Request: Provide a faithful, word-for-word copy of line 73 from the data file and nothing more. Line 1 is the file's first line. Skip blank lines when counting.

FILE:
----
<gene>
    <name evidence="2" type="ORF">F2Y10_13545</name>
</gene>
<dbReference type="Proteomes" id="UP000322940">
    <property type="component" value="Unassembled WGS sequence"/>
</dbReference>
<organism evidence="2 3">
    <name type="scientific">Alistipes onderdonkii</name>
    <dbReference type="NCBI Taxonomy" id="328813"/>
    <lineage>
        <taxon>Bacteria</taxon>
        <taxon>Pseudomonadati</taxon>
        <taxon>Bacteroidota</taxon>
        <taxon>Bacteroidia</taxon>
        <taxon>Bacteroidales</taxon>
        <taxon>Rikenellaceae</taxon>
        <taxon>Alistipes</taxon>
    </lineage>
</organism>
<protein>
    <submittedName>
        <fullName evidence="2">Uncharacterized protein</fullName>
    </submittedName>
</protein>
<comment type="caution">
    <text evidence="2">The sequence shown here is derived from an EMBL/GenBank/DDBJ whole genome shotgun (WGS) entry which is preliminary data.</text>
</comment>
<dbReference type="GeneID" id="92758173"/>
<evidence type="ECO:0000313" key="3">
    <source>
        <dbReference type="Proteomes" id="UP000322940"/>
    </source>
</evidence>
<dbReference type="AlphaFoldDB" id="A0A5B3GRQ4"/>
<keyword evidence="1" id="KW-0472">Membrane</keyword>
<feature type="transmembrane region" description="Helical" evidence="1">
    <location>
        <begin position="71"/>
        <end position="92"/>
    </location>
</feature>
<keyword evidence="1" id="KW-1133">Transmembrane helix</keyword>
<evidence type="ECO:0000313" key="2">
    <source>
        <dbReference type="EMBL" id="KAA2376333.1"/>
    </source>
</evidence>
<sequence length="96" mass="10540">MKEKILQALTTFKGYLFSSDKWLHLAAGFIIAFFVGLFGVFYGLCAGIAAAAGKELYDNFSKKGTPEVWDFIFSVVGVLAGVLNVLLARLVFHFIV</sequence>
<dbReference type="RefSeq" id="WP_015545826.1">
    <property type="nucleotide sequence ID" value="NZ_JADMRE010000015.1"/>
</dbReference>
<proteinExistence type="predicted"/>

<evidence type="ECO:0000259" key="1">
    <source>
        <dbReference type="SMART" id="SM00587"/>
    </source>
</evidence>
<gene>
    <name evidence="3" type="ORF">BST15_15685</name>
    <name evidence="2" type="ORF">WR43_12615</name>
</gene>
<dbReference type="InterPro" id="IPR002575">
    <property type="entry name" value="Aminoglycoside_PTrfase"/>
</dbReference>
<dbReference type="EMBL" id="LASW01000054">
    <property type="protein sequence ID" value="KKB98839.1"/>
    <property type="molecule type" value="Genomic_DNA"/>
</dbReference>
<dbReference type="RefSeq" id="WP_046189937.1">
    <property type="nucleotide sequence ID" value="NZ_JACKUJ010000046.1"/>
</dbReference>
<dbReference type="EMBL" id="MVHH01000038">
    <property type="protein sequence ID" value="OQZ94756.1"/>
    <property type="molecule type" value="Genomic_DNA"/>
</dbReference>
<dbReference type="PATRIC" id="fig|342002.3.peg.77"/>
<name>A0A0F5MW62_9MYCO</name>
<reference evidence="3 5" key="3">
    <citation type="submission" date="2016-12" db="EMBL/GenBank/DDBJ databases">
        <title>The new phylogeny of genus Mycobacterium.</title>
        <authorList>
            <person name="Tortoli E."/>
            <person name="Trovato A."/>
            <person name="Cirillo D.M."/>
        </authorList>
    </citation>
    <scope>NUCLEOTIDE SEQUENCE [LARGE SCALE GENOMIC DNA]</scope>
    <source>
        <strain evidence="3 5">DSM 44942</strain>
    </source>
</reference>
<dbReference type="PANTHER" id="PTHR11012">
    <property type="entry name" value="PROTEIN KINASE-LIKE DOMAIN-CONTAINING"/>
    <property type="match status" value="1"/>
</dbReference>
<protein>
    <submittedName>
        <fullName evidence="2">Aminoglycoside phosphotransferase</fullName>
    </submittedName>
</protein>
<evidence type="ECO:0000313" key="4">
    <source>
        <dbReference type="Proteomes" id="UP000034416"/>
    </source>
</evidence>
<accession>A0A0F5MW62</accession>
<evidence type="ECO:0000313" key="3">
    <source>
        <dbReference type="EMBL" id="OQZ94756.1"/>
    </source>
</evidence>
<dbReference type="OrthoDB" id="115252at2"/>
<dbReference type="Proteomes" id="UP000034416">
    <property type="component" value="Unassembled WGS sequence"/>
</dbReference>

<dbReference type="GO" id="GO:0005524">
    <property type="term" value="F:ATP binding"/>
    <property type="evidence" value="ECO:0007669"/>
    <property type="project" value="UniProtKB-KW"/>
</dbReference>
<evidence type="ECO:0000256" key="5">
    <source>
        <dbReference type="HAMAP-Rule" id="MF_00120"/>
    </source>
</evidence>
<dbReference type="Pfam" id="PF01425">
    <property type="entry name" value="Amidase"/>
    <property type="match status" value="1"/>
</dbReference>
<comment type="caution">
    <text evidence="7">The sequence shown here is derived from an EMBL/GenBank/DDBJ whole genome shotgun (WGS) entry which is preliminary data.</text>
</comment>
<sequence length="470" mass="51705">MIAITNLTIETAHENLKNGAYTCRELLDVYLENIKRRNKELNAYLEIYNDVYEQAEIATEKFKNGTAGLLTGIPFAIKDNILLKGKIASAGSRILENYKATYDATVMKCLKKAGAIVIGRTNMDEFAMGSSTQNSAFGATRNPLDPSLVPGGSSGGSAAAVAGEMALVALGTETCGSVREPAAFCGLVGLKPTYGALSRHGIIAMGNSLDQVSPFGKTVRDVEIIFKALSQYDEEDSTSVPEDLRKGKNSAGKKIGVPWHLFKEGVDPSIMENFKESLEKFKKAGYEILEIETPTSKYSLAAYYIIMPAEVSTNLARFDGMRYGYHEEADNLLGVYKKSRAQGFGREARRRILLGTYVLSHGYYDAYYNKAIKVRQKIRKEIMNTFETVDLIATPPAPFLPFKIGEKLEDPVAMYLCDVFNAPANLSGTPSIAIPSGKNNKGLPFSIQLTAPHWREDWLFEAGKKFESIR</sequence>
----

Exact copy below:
    <property type="protein sequence ID" value="OQZ94756.1"/>